This is a three-handed narrative – Rob, Caro and Jamie each give their versions of a story of love, violence, betrayal and loss. Jamie’s brother Rob has returned from fighting in Afghanistan a broken man, physically and emotionally. Full of despair at the loss of his role as a crack sniper, frustration at the banality of civilian life and fear of his impending isolation as his Army friends prepare to return to the war zone, he seeks to ease his pain with drink, drugs, brawling – and Caro. She, in turn, recognises and responds to his damage from a deep well of her own. Her affiliation with a group of political anarchists leads her to see Rob as ‘the perfect instrument’ to spearhead the assassination of a prominent politician who is visiting a local school.
Thus, the stage is set, the wheels beginning to grind into motion when Caro meets Jamie, Rob’s younger brother and, despite her determination to use him purely as a sexual distraction, begins to fall in love with his emotional warmth, his naievity, his uncomplicated love for her. When Rob’s plans for the assassination take on a far more sinister tone, it is her time with Jamie which ultimately makes her realise that she can and must save innocent lives by sacrificing herself.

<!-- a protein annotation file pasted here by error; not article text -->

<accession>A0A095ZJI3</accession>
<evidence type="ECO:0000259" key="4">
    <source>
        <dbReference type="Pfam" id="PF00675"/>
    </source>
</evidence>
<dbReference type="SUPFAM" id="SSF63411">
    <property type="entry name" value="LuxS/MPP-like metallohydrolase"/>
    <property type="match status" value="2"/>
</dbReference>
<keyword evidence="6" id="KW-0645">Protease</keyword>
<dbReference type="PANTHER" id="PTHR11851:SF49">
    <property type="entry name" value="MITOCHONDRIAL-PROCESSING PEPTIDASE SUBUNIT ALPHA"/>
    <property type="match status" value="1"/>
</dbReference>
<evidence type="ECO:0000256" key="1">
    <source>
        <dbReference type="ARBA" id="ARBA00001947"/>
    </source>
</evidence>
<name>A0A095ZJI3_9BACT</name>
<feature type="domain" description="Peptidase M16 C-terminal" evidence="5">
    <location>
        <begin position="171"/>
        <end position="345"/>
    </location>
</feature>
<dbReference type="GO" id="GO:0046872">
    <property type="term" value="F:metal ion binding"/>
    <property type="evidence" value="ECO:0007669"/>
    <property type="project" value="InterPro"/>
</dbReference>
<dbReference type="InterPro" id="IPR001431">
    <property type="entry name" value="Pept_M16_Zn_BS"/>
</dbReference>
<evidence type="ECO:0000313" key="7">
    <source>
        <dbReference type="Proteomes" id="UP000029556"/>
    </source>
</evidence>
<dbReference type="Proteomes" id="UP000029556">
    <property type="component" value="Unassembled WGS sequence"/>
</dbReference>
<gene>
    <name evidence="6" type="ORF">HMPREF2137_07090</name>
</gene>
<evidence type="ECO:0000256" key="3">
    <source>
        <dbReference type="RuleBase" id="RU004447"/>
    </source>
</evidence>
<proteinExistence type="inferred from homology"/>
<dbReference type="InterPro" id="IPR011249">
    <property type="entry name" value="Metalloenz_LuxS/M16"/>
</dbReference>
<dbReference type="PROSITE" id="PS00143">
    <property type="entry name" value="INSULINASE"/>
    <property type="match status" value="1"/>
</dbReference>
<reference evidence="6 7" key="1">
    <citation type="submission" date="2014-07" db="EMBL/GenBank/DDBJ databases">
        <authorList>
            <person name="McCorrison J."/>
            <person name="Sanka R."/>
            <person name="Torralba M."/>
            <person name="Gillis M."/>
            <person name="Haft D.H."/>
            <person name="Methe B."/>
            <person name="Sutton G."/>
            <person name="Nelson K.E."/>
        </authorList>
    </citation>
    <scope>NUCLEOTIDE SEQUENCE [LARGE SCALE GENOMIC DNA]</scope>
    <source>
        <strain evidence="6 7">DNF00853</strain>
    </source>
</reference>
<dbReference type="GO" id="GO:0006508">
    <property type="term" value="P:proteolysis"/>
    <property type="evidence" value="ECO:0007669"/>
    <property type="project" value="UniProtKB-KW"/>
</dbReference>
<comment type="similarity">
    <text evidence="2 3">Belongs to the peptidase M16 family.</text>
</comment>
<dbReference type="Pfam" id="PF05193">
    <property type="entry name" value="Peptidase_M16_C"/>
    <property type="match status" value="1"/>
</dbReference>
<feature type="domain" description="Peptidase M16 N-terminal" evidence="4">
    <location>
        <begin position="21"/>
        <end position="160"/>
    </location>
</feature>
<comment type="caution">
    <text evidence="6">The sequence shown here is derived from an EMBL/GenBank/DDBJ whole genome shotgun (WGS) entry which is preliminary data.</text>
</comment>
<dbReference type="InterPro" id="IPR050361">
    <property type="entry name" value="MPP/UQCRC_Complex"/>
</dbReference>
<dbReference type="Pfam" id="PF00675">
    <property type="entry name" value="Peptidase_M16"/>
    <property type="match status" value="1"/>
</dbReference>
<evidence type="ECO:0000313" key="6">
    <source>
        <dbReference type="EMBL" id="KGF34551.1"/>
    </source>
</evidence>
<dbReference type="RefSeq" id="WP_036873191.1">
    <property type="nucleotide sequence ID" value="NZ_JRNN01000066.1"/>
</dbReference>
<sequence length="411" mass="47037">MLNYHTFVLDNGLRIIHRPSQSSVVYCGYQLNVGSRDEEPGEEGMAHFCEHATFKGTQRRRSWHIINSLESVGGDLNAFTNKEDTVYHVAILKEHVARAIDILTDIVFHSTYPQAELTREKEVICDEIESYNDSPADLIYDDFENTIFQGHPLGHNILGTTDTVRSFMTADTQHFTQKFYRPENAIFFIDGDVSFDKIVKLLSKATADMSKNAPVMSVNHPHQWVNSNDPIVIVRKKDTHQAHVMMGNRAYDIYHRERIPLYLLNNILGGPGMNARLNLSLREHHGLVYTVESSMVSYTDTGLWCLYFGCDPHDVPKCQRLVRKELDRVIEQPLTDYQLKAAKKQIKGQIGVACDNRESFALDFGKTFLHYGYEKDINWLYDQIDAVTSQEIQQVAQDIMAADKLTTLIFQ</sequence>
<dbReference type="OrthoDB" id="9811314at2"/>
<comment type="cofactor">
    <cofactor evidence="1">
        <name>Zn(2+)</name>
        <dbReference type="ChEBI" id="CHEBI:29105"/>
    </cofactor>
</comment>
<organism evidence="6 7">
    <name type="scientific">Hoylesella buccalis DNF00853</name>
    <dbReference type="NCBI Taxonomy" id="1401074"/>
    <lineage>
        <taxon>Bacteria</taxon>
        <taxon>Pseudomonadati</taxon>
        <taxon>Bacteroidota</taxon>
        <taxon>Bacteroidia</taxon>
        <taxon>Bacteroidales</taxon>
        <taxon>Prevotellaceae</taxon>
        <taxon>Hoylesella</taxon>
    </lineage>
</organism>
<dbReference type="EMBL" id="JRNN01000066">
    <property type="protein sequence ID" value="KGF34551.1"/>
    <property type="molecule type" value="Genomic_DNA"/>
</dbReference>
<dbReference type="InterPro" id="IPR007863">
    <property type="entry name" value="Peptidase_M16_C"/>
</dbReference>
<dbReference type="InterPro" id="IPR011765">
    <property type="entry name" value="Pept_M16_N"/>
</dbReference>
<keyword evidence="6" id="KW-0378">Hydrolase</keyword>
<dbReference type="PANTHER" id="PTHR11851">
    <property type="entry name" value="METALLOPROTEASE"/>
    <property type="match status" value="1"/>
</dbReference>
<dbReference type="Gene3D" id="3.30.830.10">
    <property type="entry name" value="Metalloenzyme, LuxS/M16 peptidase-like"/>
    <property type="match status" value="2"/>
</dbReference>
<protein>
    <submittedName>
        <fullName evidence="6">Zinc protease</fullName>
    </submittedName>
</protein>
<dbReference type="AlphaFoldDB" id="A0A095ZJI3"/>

The three narrative voices are entirely credible and emotions are meticulously explored and exposed. The plot coils tightly, shocking with its emotional revelations and authentic in its concerns about the impact of war and of fractured families on an increasingly large and disparate groups. This is Celia Rees at her best – weaving, probing and unpredictable.